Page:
*: This can be shown, because the information can be erased (by so called quantum erasers) while traveling to the observer A. By that, the superposition state is not affected.

  • I'm not a big fan of the many-worlds interpretation but as I've already mentioned I like this answer! It might make me think again about many-worlds... – Mozibur Ullah Feb 16 '18 at 8:48

Especially during the initial formation and development of QM, as far as what physicists write down in their notebooks as “measurements”, they are all classical outcomes. So having a theory that allows one to predict classical observations make sense. Several of the developers of the theory were in the thrall of logical positivism, and thus they were only concerned with constructing a theory that was empirically adequate for computing the results of the kinds of experiments that they could conceive of.

More recently study of quantum decoherence and related phenomena are providing a more complete QM description of the types of interactions that yield essentially classical results. My impression is that from some people in that field you hear the problem as being more of "how does one get an effective classical theory given that the 'real world' is quantum mechanical"?


You seem to have got off on the wrong foot, by comparing observing, to force. For an example of a classical account of the effects of observation, look at https://en.m.wikipedia.org/wiki/Maxwell%27s_demon The key is accounting for information transfer and persistence, not force.

The next problem, is the nature of the superposition of states. An observer, by definition, collapses such a superposition into a definite state by taking an observation. That doesn't neccessarily stop the 'observer' being subatomic, or quantum mechanical, just not in a superposition. Quantum superpositions can interact with each other, making a combined superposition. Observation always means collapse of the wave function and information out into the wider world about it's state.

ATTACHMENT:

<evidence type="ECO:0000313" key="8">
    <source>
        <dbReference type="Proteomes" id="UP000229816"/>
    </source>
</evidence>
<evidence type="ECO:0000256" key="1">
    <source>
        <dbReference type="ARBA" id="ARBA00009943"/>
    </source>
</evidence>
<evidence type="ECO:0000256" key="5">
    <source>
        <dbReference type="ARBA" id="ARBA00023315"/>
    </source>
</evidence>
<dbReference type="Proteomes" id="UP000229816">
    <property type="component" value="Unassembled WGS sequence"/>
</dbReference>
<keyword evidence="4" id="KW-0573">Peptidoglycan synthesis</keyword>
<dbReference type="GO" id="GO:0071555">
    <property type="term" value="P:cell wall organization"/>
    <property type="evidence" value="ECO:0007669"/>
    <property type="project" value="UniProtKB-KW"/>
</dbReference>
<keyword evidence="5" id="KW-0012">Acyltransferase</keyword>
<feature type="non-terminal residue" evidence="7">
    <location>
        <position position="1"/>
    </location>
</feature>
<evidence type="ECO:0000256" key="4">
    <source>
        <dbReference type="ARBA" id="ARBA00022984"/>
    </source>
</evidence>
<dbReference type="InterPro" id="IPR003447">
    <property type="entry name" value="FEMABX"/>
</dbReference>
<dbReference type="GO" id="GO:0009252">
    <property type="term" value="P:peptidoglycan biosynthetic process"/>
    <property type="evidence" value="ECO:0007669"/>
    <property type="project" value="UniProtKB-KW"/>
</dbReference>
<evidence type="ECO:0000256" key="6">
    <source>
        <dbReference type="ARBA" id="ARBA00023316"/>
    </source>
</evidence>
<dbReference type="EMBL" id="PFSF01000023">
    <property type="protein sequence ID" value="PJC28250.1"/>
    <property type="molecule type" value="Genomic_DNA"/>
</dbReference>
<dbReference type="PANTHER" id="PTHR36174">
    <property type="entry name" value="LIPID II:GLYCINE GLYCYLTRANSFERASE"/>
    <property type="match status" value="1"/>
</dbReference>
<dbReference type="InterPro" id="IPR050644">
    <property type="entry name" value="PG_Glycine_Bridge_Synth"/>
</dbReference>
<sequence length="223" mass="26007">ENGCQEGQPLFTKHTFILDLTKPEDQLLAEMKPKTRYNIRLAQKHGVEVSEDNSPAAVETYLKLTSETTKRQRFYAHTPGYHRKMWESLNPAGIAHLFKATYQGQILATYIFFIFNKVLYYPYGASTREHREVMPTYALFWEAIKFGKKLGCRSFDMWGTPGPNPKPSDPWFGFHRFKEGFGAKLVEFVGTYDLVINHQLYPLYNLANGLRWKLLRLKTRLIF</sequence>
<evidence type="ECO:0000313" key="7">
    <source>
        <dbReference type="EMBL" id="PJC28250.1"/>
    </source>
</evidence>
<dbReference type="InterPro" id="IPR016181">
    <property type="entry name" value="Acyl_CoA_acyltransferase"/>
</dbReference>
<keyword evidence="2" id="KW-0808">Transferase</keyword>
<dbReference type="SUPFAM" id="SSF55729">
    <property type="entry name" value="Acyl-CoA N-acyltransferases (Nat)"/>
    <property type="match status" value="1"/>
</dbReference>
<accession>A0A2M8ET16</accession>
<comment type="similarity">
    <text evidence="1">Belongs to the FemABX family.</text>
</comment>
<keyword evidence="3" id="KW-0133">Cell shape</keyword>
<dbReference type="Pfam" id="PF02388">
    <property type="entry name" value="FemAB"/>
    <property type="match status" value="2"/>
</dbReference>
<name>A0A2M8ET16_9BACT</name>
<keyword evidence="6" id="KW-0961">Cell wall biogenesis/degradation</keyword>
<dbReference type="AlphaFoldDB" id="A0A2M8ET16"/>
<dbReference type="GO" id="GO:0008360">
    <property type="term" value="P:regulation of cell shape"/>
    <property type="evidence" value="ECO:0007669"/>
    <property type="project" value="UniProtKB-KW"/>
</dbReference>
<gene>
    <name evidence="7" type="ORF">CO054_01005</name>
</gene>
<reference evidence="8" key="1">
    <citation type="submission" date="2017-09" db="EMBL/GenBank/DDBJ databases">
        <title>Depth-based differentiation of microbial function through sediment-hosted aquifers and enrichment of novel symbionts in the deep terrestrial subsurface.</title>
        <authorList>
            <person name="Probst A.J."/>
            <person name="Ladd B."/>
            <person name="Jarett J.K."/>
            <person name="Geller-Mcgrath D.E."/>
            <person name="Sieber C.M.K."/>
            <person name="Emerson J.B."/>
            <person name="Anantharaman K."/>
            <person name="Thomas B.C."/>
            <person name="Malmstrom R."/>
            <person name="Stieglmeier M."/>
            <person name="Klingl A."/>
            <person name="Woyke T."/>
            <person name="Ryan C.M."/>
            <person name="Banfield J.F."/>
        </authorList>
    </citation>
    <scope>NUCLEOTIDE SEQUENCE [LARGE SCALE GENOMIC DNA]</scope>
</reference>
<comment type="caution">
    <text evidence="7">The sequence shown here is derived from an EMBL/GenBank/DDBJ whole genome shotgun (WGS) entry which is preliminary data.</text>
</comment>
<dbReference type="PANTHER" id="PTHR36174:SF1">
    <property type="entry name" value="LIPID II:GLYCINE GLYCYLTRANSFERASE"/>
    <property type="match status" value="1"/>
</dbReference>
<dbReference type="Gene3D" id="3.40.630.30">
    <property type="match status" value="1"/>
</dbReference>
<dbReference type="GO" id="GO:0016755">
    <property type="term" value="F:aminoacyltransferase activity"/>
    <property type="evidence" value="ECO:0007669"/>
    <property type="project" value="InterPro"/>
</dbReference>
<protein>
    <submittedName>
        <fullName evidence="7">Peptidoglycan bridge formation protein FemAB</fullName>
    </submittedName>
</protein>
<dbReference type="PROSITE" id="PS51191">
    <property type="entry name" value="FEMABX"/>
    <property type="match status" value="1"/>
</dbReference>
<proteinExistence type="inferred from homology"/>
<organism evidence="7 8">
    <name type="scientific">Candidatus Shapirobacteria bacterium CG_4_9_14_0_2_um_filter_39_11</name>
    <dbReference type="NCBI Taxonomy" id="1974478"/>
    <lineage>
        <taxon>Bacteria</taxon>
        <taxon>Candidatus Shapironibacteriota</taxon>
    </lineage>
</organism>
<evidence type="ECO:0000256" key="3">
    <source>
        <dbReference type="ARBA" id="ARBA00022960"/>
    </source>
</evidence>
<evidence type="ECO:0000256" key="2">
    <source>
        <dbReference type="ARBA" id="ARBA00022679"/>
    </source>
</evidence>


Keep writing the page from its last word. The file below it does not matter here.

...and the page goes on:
Also, you are using the word symmetry in a suspect way. You can say Newton's third law states a symmetrical reaction. But symmetry in general related to forces, is likely to be taken as gauge symmetry.

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    I actually think 'observation' is closer to the notion of force than of observation; but here I'm not thinking of Newtonian force but abstract Aristotelian notion of force which is merely that which causes change. I don't see why the observering system can't be in a super-position with respect to the observed system, though admittedly that isn't a situation that is usually discussed in textbooks. – Mozibur Ullah Feb 15 '18 at 11:36
  • Yes you have made that clear. But your unconventional use of these words has mainly led to lots of confused questions. The nature of quantum mechanics is linked to what the small possible probe is, the information carrier that can interfere least while gathering information. A system, a superposition, must be small enough that no information carriers enter or exit, so that it acts like a black box, the state invisible until a probe acts on it, opening the box. The scale of coherence is limited by how large a system can be isolated from all probes. – CriglCragl Feb 15 '18 at 13:29
  • @craiglcragl: Which unconventional use? – Mozibur Ullah Feb 15 '18 at 17:41
  • Force, observation, symmetry. – CriglCragl Feb 15 '18 at 17:57
  • the uses I put those concepts to in the question are conventional: 'a force is applied from A to B', 'a classical system observes a quantum system', that Newtons third law is symmetric is standard. So I'm not sure why you think I'm using these words 'unconventionally'. Sure, I used them unconventionally in the comment above, but I indicated this. – Mozibur Ullah Feb 15 '18 at 19:14